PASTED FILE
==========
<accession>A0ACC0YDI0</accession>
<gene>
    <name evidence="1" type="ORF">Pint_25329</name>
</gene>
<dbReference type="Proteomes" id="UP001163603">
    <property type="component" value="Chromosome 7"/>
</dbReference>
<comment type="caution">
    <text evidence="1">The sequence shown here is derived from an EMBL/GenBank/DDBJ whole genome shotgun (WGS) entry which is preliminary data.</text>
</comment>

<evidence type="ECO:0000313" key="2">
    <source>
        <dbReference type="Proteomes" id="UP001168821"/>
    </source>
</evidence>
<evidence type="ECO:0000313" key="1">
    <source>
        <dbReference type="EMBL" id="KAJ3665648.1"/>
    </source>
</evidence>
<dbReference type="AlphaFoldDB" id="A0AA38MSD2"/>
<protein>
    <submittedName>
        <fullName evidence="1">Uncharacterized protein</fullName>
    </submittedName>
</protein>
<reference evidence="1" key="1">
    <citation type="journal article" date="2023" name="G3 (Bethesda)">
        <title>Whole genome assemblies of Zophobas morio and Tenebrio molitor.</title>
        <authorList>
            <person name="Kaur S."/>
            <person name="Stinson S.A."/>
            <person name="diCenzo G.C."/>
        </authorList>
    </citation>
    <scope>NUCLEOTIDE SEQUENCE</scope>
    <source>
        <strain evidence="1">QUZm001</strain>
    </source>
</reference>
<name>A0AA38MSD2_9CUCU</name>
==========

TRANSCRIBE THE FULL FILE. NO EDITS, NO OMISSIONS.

<accession>A0ACC0YDI0</accession>
<gene>
    <name evidence="1" type="ORF">Pint_25329</name>
</gene>
<dbReference type="Proteomes" id="UP001163603">
    <property type="component" value="Chromosome 7"/>
</dbReference>
<comment type="caution">
    <text evidence="1">The sequence shown here is derived from an EMBL/GenBank/DDBJ whole genome shotgun (WGS) entry which is preliminary data.</text>
</comment>

<evidence type="ECO:0000313" key="2">
    <source>
        <dbReference type="Proteomes" id="UP001168821"/>
    </source>
</evidence>
<evidence type="ECO:0000313" key="1">
    <source>
        <dbReference type="EMBL" id="KAJ3665648.1"/>
    </source>
</evidence>
<dbReference type="AlphaFoldDB" id="A0AA38MSD2"/>
<protein>
    <submittedName>
        <fullName evidence="1">Uncharacterized protein</fullName>
    </submittedName>
</protein>
<reference evidence="1" key="1">
    <citation type="journal article" date="2023" name="G3 (Bethesda)">
        <title>Whole genome assemblies of Zophobas morio and Tenebrio molitor.</title>
        <authorList>
            <person name="Kaur S."/>
            <person name="Stinson S.A."/>
            <person name="diCenzo G.C."/>
        </authorList>
    </citation>
    <scope>NUCLEOTIDE SEQUENCE</scope>
    <source>
        <strain evidence="1">QUZm001</strain>
    </source>
</reference>
<name>A0AA38MSD2_9CUCU</name>